Examining ‘good’ mothering and value transmission: How British-born South Asian mothers seek generational change

Katy Kerrane, Sally Dibb, Andrew Lindridge, Ben Kerrane

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Sociological literature has begun to examine how mothers occupying non-normative positions negotiate the transmission of cultural capital and habitus, and how the norms of good mothering shape this process. However, less is known about second-generation mothers’ experiences, despite evidence of changing gender relations within ethnic minority communities. Drawing on interviews with British-born South-Asian mothers who held upwardly mobile aspirations, we highlight several forms of departure from intensive, middle-class mothering. Informants face additional responsibilities for transmitting cultural and religious capital, pursuing the ideal of the child as ‘skilled cultural navigator’, enabling their children to negotiate hybridised identities. They reinterpret the norms of intensive mothering, pushing against key tropes including expert-dependence, self-sacrifice, and overprotection. These findings extend knowledge of the mother’s role in creating a reflexive habitus, by showing how second-generation mothers socialise their children with reflexively chosen cultural and religious practices, based on egalitarian gender norms.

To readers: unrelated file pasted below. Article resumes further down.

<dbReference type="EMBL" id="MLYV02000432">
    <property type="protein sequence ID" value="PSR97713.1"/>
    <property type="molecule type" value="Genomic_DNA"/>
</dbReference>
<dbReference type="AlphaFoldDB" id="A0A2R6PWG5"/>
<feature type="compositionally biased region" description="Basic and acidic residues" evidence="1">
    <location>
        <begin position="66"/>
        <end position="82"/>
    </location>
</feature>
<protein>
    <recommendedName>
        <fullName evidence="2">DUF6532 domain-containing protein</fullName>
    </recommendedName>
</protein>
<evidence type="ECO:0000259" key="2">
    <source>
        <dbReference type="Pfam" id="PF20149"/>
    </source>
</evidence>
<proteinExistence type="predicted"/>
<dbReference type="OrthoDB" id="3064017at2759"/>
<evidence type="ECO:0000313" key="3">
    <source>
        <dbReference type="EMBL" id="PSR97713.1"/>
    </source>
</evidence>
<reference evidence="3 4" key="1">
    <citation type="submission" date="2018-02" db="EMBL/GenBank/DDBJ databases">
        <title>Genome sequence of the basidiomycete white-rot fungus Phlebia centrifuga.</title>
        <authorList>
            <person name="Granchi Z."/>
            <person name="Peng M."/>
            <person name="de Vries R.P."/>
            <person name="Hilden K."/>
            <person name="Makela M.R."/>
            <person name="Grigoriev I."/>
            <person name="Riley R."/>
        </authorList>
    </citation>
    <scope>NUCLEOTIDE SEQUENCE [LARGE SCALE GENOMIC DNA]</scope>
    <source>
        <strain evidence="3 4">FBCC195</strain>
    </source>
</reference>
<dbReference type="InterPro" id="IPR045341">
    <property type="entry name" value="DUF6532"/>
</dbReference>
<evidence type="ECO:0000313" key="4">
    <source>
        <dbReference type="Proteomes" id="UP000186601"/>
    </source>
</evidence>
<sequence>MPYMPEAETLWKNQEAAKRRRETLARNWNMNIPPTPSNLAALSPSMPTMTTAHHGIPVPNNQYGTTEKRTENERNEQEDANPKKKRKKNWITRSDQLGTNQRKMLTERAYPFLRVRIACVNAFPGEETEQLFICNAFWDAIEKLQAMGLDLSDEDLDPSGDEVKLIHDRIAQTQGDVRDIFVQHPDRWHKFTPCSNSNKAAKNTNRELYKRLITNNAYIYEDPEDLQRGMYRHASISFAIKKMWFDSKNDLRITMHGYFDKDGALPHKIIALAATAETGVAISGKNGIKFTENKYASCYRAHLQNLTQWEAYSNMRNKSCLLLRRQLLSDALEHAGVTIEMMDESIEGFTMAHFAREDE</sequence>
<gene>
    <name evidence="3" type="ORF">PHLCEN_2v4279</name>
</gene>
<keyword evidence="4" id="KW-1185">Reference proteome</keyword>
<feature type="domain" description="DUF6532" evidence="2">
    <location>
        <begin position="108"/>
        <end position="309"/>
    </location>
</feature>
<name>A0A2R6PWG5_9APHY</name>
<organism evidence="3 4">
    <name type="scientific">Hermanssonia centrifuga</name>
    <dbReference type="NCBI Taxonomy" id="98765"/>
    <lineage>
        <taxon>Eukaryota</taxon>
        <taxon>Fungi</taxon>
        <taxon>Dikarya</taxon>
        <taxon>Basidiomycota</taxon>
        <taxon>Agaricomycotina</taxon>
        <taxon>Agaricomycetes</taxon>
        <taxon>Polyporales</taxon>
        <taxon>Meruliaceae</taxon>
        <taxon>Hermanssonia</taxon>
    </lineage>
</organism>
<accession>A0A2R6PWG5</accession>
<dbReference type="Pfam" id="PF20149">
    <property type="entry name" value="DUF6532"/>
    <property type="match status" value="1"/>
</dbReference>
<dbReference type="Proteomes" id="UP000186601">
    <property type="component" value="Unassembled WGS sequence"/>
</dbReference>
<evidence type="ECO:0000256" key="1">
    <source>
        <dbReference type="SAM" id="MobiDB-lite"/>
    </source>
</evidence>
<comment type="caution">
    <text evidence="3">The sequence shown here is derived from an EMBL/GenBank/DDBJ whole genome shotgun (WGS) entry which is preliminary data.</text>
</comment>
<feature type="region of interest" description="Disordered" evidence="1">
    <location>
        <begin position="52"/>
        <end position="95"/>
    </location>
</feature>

Original languageEnglish
Pages (from-to)(In-Press)
Number of pages19
Early online date28 Aug 2023
Publication statusE-pub ahead of print - 28 Aug 2023

Bibliographical note

This article is distributed under the terms of the Creative Commons Attribution 4.0 License (https://creativecommons.org/licenses/by/4.0/) which permits any use, reproduction and distribution of the work without further permission provided the original work is attributed as specified on the SAGE and Open Access pages (https://us.sagepub.com/en-us/nam/open-access-at-sage).


  • cultural capital
  • gender
  • habitus
  • intensive mothering
  • religion
  • second generation
  • South Asian
  • value transmission


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